We came home with our decision and we told the different governments that we needed some money, and they answered they had none. For the Netherlands it is not a great question because our organizations are strong enough to pay for themselves. And we mean, moreover, that if we can not have a foundation on a large scale, then we must have a foundation on a smaller scale. The action has been taken, and what we want as representatives of the international dairy organization in Europe is only this—that we be backed up by the American organization. Therefore our secretary has written his paper; therefore Professor Bovy gave you certain information; and therefore I speak at this moment. We want, we need, the help of America for the international dairy institute, and we beg you to give us your assistance.
Mr. Wald (Ohio). In regard to the statistical records I believe they are extending their inquiries to all countries of the world. Are they expecting to combine with that figures regarding consumption and demand? Are you expecting to include demand figures and consumption figures of the world on dairy products soon, or are you now in combination with your production of figures?
Mr. WILKINS (of England). I do not want to add anything to the excellent paper that has been read, but I think one of the chief and first duties of this institute should be to carry on this work, and that seems to me to raise some problems. I would like to ask whether the backers of this scheme have any concrete examples of the type of research which they think should be carried out by this institute?
Chairman MINER. Professor Porcher, will you answer that? INTERPRETER (for Professor Porcher). Professor Porcher wants to point out, first, that there is no industry in which the work which has been done may be more useful than in the dairy industry. For instance, Professor Porcher explained that he came to this country in 1919. He was sent by the French Government to study the condition of the dairy industry and the work connected with dairying in general in this country, and he found that many people connected with the dairy industry wanted to know about the scarcity of milk. And that is a branch in which the work done in laboratories might be useful for producing, evaporating, and concentrating the milk.
Professor Bovy hopes that it will be possible with the help of the office to create an international office of dairying to compare the results which have been obtained in different countries. At present there is the International Institute in Rome, but, of course, that institute is not concerned exclusively with dairying, and Professor Bovy hopes that the dairy industry may deem it advisable to have that office just to assemble the results which have been obtained relative to dairy matters.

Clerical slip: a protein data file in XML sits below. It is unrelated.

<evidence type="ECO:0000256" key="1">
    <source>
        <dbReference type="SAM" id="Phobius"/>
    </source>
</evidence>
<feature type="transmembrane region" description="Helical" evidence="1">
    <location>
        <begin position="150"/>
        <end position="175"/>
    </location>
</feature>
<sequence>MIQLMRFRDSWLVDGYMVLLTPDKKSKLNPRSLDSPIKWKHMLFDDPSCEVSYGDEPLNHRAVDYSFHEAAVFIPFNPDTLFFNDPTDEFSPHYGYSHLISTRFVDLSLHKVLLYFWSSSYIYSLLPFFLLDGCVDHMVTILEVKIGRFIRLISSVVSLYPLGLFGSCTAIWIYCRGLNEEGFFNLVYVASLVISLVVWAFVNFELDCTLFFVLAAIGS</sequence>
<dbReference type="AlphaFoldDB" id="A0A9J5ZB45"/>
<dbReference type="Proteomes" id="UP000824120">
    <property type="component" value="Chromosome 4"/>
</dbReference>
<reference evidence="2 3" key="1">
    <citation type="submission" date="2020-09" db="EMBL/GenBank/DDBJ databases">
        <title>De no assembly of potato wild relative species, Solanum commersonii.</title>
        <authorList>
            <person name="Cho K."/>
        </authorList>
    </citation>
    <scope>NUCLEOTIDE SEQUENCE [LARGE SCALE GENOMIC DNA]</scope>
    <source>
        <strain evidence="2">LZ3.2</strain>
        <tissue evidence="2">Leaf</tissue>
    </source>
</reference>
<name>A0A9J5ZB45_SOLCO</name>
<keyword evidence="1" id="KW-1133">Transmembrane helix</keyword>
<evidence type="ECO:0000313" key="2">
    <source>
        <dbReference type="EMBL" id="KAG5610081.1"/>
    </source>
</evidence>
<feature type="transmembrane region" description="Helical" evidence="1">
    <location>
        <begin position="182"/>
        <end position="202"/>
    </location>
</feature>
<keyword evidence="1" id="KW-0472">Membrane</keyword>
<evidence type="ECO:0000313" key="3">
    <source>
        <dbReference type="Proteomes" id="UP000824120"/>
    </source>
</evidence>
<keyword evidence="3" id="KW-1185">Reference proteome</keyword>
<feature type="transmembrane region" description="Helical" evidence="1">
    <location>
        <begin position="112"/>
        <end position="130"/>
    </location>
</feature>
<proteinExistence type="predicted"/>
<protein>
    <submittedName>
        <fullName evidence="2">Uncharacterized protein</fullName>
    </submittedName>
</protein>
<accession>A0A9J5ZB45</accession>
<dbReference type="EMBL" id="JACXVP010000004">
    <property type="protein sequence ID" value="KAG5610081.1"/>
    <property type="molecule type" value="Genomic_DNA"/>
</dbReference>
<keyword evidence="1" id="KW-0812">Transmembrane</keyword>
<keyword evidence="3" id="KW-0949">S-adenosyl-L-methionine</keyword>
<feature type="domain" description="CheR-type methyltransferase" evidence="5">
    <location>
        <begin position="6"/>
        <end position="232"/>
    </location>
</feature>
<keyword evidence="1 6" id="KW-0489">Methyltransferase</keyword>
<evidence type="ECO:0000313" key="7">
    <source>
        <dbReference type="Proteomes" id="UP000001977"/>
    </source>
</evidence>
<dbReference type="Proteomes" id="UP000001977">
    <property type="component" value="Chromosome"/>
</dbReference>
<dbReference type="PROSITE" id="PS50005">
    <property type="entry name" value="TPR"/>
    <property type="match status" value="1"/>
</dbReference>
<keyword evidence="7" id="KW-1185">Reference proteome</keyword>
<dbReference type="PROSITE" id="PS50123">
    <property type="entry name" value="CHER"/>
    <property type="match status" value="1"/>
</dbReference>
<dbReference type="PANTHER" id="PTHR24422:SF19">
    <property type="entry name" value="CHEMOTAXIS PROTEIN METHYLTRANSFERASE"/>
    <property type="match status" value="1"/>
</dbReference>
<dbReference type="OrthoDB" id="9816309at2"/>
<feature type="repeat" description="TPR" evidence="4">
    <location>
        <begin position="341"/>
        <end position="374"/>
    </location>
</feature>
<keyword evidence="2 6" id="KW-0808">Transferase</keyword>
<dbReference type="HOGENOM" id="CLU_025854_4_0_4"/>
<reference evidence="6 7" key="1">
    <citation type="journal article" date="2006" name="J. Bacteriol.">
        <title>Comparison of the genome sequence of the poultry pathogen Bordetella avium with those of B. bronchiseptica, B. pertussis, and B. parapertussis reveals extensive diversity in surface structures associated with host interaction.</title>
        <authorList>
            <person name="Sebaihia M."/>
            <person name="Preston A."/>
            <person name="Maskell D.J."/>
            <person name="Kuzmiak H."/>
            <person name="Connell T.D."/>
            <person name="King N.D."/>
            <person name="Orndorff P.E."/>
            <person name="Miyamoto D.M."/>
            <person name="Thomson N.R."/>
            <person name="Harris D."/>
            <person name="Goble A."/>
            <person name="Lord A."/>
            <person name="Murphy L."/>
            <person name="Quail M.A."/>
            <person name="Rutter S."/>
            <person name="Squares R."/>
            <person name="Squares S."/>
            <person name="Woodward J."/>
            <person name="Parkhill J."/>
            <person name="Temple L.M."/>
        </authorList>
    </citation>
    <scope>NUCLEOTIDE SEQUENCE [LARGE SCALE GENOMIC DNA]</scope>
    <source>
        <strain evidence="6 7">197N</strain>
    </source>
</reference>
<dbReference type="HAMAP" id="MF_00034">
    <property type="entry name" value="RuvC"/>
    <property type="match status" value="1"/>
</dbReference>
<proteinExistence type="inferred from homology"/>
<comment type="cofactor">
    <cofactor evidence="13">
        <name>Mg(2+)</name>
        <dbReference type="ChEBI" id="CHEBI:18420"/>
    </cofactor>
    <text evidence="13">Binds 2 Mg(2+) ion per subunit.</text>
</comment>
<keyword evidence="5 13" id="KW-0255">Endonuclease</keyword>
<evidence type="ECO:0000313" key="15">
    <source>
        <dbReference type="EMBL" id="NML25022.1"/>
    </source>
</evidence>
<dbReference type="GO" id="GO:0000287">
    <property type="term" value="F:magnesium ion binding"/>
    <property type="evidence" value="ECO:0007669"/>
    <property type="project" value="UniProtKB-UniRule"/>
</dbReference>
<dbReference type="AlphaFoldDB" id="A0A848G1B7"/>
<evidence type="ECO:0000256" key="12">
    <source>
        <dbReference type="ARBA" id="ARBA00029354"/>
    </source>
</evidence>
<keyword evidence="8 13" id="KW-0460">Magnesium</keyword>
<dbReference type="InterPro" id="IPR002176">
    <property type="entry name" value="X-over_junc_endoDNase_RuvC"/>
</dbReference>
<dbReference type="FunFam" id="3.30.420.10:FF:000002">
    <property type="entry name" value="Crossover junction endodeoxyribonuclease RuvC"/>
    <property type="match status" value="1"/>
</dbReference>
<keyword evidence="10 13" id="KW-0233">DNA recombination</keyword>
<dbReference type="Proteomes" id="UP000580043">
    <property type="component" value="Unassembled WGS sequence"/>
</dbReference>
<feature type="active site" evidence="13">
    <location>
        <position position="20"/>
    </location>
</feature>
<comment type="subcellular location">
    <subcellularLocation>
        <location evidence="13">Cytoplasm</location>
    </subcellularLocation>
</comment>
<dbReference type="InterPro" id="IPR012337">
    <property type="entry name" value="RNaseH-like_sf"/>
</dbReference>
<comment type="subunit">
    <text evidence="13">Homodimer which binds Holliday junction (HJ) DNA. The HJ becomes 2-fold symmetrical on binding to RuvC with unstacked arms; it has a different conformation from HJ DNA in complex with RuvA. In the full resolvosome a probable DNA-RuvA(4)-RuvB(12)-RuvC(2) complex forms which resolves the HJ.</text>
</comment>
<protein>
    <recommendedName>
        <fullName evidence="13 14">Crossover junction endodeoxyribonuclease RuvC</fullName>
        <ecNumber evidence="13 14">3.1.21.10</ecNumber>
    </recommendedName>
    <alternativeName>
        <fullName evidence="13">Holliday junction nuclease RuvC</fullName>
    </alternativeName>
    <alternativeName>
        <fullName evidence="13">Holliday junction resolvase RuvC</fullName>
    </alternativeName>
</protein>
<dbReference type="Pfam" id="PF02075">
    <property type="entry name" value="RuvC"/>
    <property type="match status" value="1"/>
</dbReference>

Mr. WILKINS (of England). Do I understand that the bureau of research is not to be under this scheme for an international dairy office, but was contemplated as the collaboration of the results obtained in various departments on subjects which will affect generally the dairy industry throughout the world?
INTERPRETER (for Professor Porcher). The intention of the office is to collect everything which concerns dairying, so that everything will be together. That is the intention of the people who want to start that office.
Chairman MINER. I understand, gentlemen, it is your desire to close the discussion on that paper and we will discuss the paper entitled “Dairy and factory management," by A. Peter, director, Government Dairy School, Řütti-Zollikofen, Switzerland.
INTERPRETER (for Mr. Peter). The speaker said he should have found his place rather in another session than here, but nevertheless he is going to make these few remarks.
He deals with the educational question. He says he misses the fact that the young people are not trained in a systematic way. All those who attend high school are filled with a lot of knowledge but they are not able to apply their knowledge to practical questions. So he would rather see them get more careful training in broad economic questions.
He refers to a book that has been edited lately in this line, and in spite of all the bad times he found it a good seller, and he thinks it is proven by the success of this book that the young men who want to be well equipped in your line should receive a better training in all economic questions.
He says, in closing his remarks, he is glad that he finds this system well developed here in America. The American people seem to treat this question in a more practical way than in all other countries. [Applause.]
INTERPRETER (for Professor Porcher). I want to say that I don't quite agree with his statement on the question as to why the chemists and scientists are not so economically inclined. I suppose it is because a real scientist hasn't time enough to study economics as well as he should.
Mr. PETER (of Switzerland). I will not say that chemists want to be well trained in economic questions, but I say that our students who are working in dairy schools in the practical line want to know something of chemistry. They want to know something about bacteriology. But they also want to know something of economic questions, and that in a systematic way. They can not only read a newspaper to read the economic questions, always in a peculiar line and not in a scientific line; and I think that there are students in the higher dairy schools and in the technical universities who must be familiar with economic questions of our industry. That is what I will say and add to my book.